We had originally planned to stay the whole day in the Poconos, but a few weeks ago, long after our plans had been formulated, we were invited to a reception regarding the official opening of the “Tully Papers” at the Hyde Park home of our late, great President Franklin Delano Roosevelt. The late president’s last private secretary, Grace Tully, who was born in Bayonne, New Jersey in 1900, and had never married, died in 1984. All of her papers, which included personal notes from FDR, among other ephemera and collectibles, went to her family. Ms. Tully worked for FDR from 1928 to his untimely death on April 12, 1945. She had originally worked for Bishop, and later, Cardinal Hayes in New York City, for ten years, was a bit bored with her work. After leaving the Diocese and a stint working in the presidential campaign of 1928, she was offered a job as an assistant to FDR’s long-time personal and private secretary, Marguerite “Missy” LeHand. Missy, who was one of FDR’s closest confidantes, was born in Potsdam, NY and raised in Somerville, Ma. At the tender age of 22, she had held a number of jobs before she worked for the Democratic National Committee in 1920. After FDR’s defeat as James Cox’s Vice-Presidential running mate in the 1920 election, they were both out of jobs, and FDR hired her as a secretary. She started working for him before he was struck down by polio in 1921 and stayed with him for 21 years until she suffered a debilitating stroke at the age of 43. Many attributed her stroke to the pressure of her ceaseless and devoted work and devotion to the President. With her death three years later, an important member of FDR’s original team was now gone. Both Missy and Lois Howe, who were FDR’s closest confidantes were now gone. His relationship with her will never be fully gauged, but for sure he depended on her wise judgment and counsel. Missy had many, many admirers over the years and the famed NY Times columnist Arthur Krock praised her in his eulogy as an incredibly important influence to both FDR’s life, family and the workings of his administration. Over the years, Grace Tully and Missy had become very close, and they were an integral part of the President’s small, but intensely loyal circle of friends, confidantes and advisors. Grace and Missy were like sisters and when Missy became ill, Grace moved up to the number one position as FDR’s top secretary. In fact, from 1928 on, she performed the dictation and typing chores that Missy shunned. Like Missy, Grace and FDR’s other close aides, often dined with the Roosevelt family, attended social events at the White House and traveled on all of the campaign trips to Hyde Park, Warm Springs and the national conventions. She was present at the Warm Springs “Little White House” cottage, with his cousins Margaret “Daisy” Suckley and Laura “Aunt Polly” Delano, among others, on the day he was stricken. A few days later, after the White House funeral service, Grace, wrote, “I went home for dinner and found my young niece, Alice Lee Sinton in a state of near collapse. She wanted to remain with me while I unpacked and repacked for the trip to Hyde Park, and she wept the entire time. Between sobs she exclaimed, ‘What are we going to do Gracie? I’ve never known any other President.’ Here was a girl in her early twenties who could remember no President but Roosevelt. I found it hard to realize at the moment, but I have since heard scores of young people of her generation repeat her identical words, and with the same feeling of hopelessness about the future.”  On that Sunday morning in the Rose garden, just where FDR had planned to be laid to rest, Grace concluded her book by writing, “…Franklin Roosevelt was buried in the rose garden, close to the Big House, high above the Hudson.”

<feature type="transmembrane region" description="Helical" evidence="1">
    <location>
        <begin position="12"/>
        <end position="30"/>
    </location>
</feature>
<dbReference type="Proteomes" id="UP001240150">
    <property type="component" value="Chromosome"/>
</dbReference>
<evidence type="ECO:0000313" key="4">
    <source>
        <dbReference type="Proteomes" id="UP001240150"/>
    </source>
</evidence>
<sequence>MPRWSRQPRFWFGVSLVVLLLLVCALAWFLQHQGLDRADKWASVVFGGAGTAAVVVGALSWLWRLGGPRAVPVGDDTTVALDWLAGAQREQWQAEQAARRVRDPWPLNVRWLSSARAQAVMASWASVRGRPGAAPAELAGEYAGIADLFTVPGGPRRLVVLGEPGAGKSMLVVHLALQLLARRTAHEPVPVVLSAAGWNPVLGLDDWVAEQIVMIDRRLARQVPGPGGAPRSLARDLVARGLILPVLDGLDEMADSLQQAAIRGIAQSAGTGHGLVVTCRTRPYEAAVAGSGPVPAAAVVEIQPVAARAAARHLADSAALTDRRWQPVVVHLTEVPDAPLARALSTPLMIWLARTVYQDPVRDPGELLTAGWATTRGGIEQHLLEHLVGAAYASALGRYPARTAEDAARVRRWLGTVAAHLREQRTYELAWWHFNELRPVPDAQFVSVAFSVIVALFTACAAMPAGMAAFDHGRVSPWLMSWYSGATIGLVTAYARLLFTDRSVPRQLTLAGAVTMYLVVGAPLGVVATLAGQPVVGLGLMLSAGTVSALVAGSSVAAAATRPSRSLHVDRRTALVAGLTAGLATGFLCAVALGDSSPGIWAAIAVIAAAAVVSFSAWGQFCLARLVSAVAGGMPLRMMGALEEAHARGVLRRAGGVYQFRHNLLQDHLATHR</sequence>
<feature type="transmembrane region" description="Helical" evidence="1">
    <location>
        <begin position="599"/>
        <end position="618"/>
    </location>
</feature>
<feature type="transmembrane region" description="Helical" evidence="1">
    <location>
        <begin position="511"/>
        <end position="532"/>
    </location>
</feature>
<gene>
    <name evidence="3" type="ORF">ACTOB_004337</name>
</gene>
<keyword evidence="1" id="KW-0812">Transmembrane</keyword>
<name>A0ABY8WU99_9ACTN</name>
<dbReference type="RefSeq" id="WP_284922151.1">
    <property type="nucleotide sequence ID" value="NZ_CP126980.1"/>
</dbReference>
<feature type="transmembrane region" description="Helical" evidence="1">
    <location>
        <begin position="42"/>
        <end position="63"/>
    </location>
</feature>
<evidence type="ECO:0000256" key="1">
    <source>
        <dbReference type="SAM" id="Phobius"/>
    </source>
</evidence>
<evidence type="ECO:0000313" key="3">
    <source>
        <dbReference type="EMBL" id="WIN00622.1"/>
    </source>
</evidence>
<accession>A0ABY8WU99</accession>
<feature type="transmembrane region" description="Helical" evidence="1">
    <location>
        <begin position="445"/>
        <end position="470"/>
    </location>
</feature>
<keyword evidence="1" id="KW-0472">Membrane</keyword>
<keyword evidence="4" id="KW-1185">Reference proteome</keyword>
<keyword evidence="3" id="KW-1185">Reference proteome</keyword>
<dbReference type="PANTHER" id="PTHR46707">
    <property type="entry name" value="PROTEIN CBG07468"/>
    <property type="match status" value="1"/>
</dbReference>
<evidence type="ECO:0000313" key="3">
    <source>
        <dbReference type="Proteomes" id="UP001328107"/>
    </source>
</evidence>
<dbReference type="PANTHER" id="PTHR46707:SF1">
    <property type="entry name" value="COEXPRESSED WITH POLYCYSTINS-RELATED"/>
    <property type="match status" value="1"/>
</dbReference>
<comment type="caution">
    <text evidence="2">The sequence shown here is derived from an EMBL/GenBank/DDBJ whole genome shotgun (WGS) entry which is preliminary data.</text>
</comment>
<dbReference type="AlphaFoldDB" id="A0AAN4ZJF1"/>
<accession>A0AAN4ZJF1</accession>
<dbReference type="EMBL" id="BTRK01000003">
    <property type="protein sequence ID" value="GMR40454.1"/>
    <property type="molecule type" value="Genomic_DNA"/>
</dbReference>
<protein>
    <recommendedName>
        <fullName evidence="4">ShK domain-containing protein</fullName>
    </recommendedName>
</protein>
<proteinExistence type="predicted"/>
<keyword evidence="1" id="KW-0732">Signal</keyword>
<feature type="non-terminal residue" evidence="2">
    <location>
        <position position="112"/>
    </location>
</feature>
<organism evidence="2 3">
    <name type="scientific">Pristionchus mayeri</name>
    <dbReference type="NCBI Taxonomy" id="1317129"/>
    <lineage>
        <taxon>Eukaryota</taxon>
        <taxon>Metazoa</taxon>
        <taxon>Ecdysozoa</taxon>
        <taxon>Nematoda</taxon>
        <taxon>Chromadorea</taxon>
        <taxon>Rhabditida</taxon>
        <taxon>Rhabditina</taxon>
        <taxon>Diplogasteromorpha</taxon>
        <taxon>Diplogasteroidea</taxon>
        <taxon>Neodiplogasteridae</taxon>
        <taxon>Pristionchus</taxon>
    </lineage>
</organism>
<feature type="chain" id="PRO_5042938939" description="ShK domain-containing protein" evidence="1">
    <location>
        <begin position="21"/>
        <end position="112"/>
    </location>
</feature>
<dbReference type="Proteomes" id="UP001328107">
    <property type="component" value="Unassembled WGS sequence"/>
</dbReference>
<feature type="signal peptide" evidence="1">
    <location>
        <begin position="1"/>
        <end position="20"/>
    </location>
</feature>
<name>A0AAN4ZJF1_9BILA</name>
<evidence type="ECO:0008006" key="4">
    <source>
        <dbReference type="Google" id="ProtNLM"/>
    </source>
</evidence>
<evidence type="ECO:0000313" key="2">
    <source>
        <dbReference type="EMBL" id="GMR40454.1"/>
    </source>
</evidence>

After Missy’s death, Grace Tully had inherited all of her personal White House papers and memorabilia, and it was these papers and her own that went into her estate. In 1980, the then Director of the Roosevelt Library, Mr. William Emerson asked Ms. Tully if she would give the personal letters she had to the Library. She refused, but said that after her death the Library would then have them. In 1984, Grace Tully died at age 84, but the family refused to release the letters. No one had any idea that the estate contained over 5000 pieces. From then to 2000, there was no mention of the papers until Cynthia Koch, the current Director, noticed that some of the “pieces” were listed in an auction catalogue. Eventually the whole lot, which included other presidential material and letters from Missy LeHand’s estate along with 39 personal letters from Margaret “Daisy” Suckley, FDR’s friend and distant cousin, were bought by Conrad Black for $8 million. In the ensuing years, Lord Black, who was knighted by Queen Elizabeth, and had to give up his Canadian citizenship, wrote an outstanding and encyclopedic history of President Roosevelt entitled, FDR, Champion of Freedom. He quickly got into a financial snit with the IRS, his company Hollinger International, and creditors. He was indicted and convicted in Illinois U.S. District Court on July 13, 2007, for diverting funds, along with other irregularities, to his personal benefit from money due Hollinger International when the company sold certain publishing assets. For example, in 2000, in an illegal and surreptitious arrangement that came to be known as the “Lerner Exchange,” Black acquired Chicago's Lerner Newspapers and sold it to Hollinger He also obstructed justice by taking possession of documents to which he was not entitled. He was sentenced to serve 78 months in federal prison, to pay Hollinger $6.1 million, in addition to pay a fine to the government of $125,000. After his early release from prison, this year, pending the re-opening of his case on appeal, the Internal Revenue Service initiated a legal proceeding in the United States Tax Court against him for $71 million in back taxes which it claims is owed on $120 million in unreported income between 1998 and 2003. Black is challenging the claim, arguing that he is not subject to US taxing authority claiming that he was, “neither a citizen nor a resident of the United States” and was not obliged to pay taxes in the U.S.Recently, on October 28, 2010 the U.S. Court of Appeals of the Seventh Circuit overturned two of the three remaining mail fraud counts. It left Black convicted of one count of mail fraud, and one count of obstruction of justice. The court also ruled that he must be resentenced. There seems to be more troubles ahead for Lord Black.